Header Ads

The Manson Family (2003)

Studio: Severin

Theatrical Release: August 23, 2003 (UK)

Blu Ray Release: June 11, 2013

Director: Jim Van Bebber

Not Rated

Review by James Klein

I believe American culture will forever be fascinated by Charles Manson and his "family". Over the years, Charles Manson has grown into this American icon, a sort of boogey man who certain young people seem to look up to. Not because of the murders but for the fact that this nut job was able to convince these young people to live with him, love him, and ultimately kill for him. He had some sort of power over these young people that is admired by many. How could he have brain-washed these kids? Writer/actor/director Jim Van Bebber's surreal, strange and shocking film focuses more on the young people who lived with Manson who ultimately committed murder in that summer of 1969 than on the man himself.

The film starts off with journalist Jack Wilson doing a news story on Charles Manson and his desire to do a news spread on the Manson "family" and not so much on Manson himself. As the movie progresses, the film jumps back and forth from 1969 to present day as the followers of Charles Manson are all interviewed, speaking about their involvement with one another and their despicable acts of murder. This provides the film with an interesting pseudo-narration as they fill in the blanks on what happened or why certain situations evolved. It's interesting to see these characters change and regret their involvement with Manson.
Manson Family

The Manson Family does recount some of the strange going on's that happened on the Spahn ranch before the murders took place. Group sex, drug use, animal sacrifices, all are shown here in graphic detail. The film is also edited in a hectic, manic style much like Oliver Stone's Natural Born Killers with strange jump cuts and bizarre images of skulls, Christ-like photos and even Satan himself. For those looking for a straight up docu-drama may be left cold or disappointed as the movie, while staying true to what happened or at least reported, tends to go off in odd directions that don't always make a whole lot of sense. While I didn't mind the editing style, it may not appeal to everyone.

My biggest issue with The Manson Family are the last 10-15 minutes of the movie. By jumping back to present day and watching these Goth kids take on or carry the torch of Manson so to speak, I was just bored. I get what Van Bebber was going for in that Manson has continuously influenced today and possibly tomorrow's youth, but to me it is just unnecessary. I don't even understand the point of showing a drug deal gone bad with meth heads attacking one another. By trimming off this fat, The Manson Family could have been a much stronger film.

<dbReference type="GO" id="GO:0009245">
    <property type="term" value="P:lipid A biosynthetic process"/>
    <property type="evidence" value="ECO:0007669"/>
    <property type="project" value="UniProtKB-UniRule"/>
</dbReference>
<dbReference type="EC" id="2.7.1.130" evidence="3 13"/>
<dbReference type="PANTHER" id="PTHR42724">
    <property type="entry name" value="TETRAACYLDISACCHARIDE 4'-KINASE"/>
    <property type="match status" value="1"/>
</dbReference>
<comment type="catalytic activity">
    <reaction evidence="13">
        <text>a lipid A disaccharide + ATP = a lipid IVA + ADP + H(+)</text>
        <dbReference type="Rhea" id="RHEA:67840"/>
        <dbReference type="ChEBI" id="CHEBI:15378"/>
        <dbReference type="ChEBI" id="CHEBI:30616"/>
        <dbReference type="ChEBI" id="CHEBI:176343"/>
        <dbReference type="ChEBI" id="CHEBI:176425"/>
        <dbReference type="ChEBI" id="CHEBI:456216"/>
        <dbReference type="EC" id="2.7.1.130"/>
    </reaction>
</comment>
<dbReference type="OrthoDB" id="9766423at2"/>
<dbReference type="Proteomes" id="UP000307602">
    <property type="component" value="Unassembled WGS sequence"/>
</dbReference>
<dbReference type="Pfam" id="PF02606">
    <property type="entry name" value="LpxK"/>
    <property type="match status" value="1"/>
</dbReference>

But don't let my opinion of the climax dis-way you in any way, as The Manson Family is a pretty decent film and that lays on the shoulder of independent film maker Jim Van Bebber. Van Bebber's chaotic editing, manic direction and excellent performance as Bobby Beausoleil, the Manson follower who was sent to prison for murder before the Tate/LaBianca murders took place is what makes The Manson Family so memorable and hard to forget. In fact, all of the performances are top notch with Marcelo Games especially creepy as Charlie.
The Manson Family

The making of this film is actually an interesting subject for an alternate movie. Shot on a very low budget, Van Bebber put his soul into this project and even helped in funding the film himself out of pocket. When the film ran out of money, he showed a rough cut of the movie at the Chicago Underground Film Festival in 1997 to help try and raise funds to complete the movie. He even made a short film, My Sweet Satan, to raise money to complete the film. His stubbornness and unwilling desire to never give up, Van Bebber made the film his way and refused the films subject matter to be edited down when he could have completed the film much earlier if he compromised his vision. Like him or not, the man is a hero to independent film makers. Much of the trials and problems in making the film are explored in the documentary The VanBebber Family which is one of the many special features on the Severin blu ray.

Speaking of the blu ray, Severin hits another home run and gives fans a great looking transfer and the option to listen to the film in the original 2.0 mono and a new 5.1 surround. There is a short interview with former Pantera member Phil Anselmo who gave Van Bebber $5,000 to finish some post production work and who eventually supplied a song for the film as well as the voice of Satan. There are also some rough looking deleted scenes, an audio commentary by Van Bebber, an interview with Manson himself, a documentary of the 1997 Fantasia Film Festival (I found this hard to sit thru, watching so many young, egotistical and pretentious film makers act like their film is the second coming) and Van Bebber's new short film, Gator Green. But it's The VanBebber Family that is the highlight of the blu ray as actors and crew members talk about the long and often strange film shoot with actual drug use taking place as well as one of the actors performing oral sex on one of the hired strippers for the blood orgy scene!

While not for everyone, fans of Van Bebber's work (if you haven't seen Deadbeat at Dawn, please do so ASAP) and those interested in the Manson murders will likely not be disappointed. And with a great blu ray transfer as well as some jam-packed special features, The Manson Family is highly recommended.

[Rating: 4]

No comments

Brought to you by Zergnet